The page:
There’s a lot of buzz about Georgia’s freshman class. Fans talk excitedly about which first-year players might make the biggest impact and at what positions. Will it be Michael Chigbu or Terry Godwin who gets on the field first with the receivers? Will Trent Thompson start on the defensive line? Which freshman defensive back will be the first in a game?
But you won’t hear such talk with the offensive linemen. At least not at moment as the five starters are settled and injury free.
That’s not an issue for the freshmen who play that position, however. Both Pat Allen and Sage Hardin came to Georgia highly-touted and highly-recommended. But for now they’re content to watch and learn.
“It’s amazing to see those guys work,” said Allen, a four-star tackle out of Reisterstown, Md. “It’s amazing to see the whole team work, actually. They’re consistent, and it’s great to sit there and see those guys work.”
Georgia returns four starters on the offensive front in left tackle John Theus, right tackle Kolton Houston, right guard Greg Pyke and center Brandon Kublanow. Kublanow started at left guard last season but now that job belongs to sophomore Isaiah Wynn, who has pretty much owned it since moving there from center this summer.
Said Hardin, another four-star rated recruit out of Atlanta’s Marist School: “As you get closer to the season, you’ve got to develop your starters as much as possible. They’ve got to get their paycheck; they’ve got to win the games. Right now I’m not that guy, but hopefully some day I can be that guy. So I just have to practice on my own.”
It’s not as though these guys are resigned to redshirt years. As every season reveals, depth is only as good as the next day’s injury list. But traditionally offensive linemen need a year or two to develop before they’re thrown into the SEC trenches to face the best defensive fronts in the country.
For Allen, who has been working at tackle, it has been a struggle to keep up his weight. He reported at 300 pounds but quickly dropped a bunch while enduring the Bulldogs’ high-octane summer conditioning workouts.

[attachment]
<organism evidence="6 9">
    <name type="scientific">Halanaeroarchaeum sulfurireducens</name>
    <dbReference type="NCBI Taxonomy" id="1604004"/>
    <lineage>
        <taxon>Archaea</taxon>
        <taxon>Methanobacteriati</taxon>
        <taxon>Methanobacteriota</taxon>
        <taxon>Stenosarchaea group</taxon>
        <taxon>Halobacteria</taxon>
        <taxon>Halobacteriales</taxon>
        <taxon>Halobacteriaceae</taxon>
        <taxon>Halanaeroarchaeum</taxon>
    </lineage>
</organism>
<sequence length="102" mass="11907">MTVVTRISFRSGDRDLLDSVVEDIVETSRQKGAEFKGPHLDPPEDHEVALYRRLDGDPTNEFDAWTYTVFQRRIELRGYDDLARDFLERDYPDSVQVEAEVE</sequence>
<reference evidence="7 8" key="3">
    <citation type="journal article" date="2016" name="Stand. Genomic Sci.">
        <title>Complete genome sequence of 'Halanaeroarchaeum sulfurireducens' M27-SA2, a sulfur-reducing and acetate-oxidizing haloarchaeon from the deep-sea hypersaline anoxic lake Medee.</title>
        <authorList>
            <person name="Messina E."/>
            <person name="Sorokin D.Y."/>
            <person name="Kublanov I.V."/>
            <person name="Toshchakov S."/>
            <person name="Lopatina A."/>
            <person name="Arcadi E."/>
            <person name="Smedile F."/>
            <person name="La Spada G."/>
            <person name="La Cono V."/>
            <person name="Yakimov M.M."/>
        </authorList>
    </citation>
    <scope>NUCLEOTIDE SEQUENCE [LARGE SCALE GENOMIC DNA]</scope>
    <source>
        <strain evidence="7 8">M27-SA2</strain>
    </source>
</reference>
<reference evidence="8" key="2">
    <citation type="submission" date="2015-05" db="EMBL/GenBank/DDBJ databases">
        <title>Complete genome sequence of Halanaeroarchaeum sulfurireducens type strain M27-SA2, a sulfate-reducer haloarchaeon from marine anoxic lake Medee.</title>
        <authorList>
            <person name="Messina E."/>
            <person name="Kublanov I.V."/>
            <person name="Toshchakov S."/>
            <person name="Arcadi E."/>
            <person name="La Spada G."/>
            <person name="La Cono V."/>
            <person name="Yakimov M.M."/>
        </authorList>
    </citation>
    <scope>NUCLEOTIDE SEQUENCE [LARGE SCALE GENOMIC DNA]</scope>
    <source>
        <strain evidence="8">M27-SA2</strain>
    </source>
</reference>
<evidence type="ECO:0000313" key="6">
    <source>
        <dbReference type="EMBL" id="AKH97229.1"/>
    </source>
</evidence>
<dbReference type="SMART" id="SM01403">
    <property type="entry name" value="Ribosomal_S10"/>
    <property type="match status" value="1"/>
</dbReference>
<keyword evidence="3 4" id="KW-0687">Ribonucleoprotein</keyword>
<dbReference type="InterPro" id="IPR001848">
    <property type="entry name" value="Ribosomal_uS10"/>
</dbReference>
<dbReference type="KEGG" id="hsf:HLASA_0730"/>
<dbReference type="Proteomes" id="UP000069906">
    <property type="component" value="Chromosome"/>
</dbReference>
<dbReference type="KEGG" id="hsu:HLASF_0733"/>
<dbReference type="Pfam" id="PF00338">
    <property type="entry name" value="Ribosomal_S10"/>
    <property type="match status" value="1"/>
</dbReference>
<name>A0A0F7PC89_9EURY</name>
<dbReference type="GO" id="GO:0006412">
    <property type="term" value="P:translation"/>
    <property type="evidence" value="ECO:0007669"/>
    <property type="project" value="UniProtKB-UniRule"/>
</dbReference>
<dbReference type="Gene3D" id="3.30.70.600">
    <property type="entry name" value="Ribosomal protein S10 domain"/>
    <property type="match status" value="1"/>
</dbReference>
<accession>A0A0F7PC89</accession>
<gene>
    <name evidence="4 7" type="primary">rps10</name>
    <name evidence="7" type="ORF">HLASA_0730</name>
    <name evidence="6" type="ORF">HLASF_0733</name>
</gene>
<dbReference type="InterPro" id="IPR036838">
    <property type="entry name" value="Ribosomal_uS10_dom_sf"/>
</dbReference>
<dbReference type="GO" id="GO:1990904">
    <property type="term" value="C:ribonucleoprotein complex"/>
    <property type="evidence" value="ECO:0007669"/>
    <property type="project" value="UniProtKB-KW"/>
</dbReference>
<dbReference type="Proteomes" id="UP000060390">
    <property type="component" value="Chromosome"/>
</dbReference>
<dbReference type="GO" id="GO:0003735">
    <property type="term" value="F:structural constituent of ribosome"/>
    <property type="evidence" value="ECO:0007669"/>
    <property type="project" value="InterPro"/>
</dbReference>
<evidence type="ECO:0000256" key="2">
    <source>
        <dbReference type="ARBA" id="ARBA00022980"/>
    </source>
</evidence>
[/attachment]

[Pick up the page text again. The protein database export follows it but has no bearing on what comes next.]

“I’m working to stay consistent,” Allen said. “My nutritionist, she makes sure that I eat. Breakfast, two plates; lunch, two plates; dinner, two plates; snack, two plates. That’s consistent. … Conditioning was crazy at first. I thought I was gonna to die the first week.”
For Hardin, it has been a struggle just to absorb all the concepts. That’s because coach Rob Sale has literally worked the 6-6, 290-pounder at every position along the line, including center.
“The biggest thing is just putting one concept with another,” Hardin said. “The offense is not that sophisticated if you look at the big picture. If you don’t understand the entire scheme, it can hinder your performance. If you focus on the big picture and why the ball goes where it goes and why this person goes to this position, it helps you grasp all the positions.”
Neither has written off the possibility of getting some playing time in this first season. But for now at least, that’s not top priority.
Hardin’s first one-on-one with senior outside linebacker Jordan Jenkins convinced him that he still has much work to do before he’s ready to be an every-down player. Jenkins used a swift upper cut move to blow by him in “a second or two.”
“The first thing I said was, ‘whoa, this is what college is like,'” Hardin said with a laugh. “Going against a premier guy like Jordan Jenkins, he’s one of the most respected defensive ends in the entire country. Now I’m set to go against him in my first college football play. Yeah, it was a little bit of a transition. But it gave me an idea of what the speed of college is going to be. … Getting accustomed to the speed from high school to college is such a big jump.”